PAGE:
Canoes were either made from cottonwood or birch bark. The cottonwood canoe (stseq7ewll) was referred to as the dugout canoe. A cottonwood log that had been lying on the ground or floating in river was used. The log was chipped out with a stone adze and burnt out, then steamed to create its shape. Once the log was hollowed out , water and hot rocks were added to boil the water. This procedure was performed over and over again for several days by a group of men. The canoe was always constructed near a lake or a river and it was never carried.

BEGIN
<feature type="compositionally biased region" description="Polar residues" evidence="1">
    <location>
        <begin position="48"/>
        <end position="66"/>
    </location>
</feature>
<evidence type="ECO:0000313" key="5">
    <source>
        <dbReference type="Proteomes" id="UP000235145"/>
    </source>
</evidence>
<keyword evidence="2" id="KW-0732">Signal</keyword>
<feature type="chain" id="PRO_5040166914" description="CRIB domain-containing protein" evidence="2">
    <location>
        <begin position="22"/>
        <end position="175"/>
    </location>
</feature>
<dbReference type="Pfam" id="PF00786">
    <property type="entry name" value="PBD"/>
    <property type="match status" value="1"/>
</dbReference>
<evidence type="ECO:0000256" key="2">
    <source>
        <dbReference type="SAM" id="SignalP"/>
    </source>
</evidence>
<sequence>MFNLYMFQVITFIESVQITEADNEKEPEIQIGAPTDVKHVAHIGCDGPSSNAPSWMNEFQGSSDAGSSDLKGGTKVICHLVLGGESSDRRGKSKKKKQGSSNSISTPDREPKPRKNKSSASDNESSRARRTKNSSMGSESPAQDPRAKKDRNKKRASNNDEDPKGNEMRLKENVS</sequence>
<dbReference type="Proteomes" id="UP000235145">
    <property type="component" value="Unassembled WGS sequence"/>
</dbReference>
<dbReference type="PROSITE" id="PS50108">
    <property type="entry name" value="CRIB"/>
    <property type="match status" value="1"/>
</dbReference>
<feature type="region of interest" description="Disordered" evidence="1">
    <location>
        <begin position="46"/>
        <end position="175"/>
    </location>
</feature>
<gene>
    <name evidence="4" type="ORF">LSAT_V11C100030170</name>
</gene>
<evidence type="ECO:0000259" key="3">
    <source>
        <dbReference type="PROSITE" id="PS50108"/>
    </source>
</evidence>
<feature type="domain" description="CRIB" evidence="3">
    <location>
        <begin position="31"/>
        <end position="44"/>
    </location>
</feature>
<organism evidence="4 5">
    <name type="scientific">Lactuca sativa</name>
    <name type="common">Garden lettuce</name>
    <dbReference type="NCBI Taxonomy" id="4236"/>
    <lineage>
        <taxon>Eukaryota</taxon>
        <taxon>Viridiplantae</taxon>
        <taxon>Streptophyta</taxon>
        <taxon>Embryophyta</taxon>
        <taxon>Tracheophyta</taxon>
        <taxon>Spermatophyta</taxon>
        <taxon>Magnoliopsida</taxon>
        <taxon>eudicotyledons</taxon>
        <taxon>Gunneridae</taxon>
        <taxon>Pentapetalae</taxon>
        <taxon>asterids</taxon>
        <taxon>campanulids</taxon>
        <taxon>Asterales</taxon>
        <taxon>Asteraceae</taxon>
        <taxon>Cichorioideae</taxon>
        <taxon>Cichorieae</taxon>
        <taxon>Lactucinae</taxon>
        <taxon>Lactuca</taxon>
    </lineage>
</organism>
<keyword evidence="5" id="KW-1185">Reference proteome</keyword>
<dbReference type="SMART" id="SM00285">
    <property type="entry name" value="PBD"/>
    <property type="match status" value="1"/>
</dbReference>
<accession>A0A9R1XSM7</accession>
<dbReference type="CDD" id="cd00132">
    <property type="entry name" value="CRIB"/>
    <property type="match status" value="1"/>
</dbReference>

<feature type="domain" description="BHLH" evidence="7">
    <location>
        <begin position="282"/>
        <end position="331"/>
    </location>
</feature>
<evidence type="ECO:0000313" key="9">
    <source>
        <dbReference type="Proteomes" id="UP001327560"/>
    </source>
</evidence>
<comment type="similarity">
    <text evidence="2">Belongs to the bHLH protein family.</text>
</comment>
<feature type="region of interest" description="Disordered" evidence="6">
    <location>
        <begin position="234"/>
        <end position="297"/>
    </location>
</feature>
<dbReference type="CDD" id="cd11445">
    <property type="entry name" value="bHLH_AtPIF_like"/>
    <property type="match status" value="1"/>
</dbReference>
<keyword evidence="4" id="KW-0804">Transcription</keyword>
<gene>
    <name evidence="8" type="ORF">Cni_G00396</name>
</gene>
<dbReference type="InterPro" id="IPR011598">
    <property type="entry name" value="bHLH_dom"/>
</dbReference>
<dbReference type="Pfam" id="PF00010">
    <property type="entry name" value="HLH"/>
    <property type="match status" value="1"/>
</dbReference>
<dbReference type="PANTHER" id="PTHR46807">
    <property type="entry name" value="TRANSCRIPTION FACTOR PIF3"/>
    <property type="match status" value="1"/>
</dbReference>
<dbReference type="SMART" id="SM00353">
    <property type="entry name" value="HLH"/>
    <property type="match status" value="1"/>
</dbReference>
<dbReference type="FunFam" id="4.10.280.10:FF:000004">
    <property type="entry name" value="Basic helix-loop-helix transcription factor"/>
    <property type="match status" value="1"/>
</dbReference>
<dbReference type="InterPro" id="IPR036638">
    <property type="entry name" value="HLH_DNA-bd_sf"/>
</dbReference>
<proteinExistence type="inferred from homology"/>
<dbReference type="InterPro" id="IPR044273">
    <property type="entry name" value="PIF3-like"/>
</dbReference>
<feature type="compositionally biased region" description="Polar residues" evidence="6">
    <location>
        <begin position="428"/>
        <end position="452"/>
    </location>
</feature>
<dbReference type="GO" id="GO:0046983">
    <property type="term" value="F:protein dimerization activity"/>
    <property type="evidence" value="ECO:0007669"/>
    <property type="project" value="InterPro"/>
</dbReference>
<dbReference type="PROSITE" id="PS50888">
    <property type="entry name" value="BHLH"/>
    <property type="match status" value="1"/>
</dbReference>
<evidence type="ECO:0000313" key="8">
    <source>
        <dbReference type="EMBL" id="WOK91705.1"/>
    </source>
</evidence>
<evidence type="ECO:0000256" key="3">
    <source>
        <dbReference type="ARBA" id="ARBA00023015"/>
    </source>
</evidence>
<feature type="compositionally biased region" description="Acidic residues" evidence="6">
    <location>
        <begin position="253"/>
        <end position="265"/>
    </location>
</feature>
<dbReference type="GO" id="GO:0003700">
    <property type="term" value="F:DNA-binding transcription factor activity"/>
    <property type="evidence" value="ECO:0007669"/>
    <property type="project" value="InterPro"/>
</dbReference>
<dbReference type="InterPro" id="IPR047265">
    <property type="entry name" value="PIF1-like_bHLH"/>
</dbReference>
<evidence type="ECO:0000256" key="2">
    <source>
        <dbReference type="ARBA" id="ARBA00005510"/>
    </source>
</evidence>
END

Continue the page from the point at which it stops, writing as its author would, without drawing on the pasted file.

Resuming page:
Birch bark canoes (qwllenewll) were quick, light modes of transportation. This canoe was light enough to carry overland. The canoe's rib-like frame was made from willows. The frame would then be covered by birch bark and stitched with split cedar roots. The roots are secured and waterproofed with lodgepole pine pitch.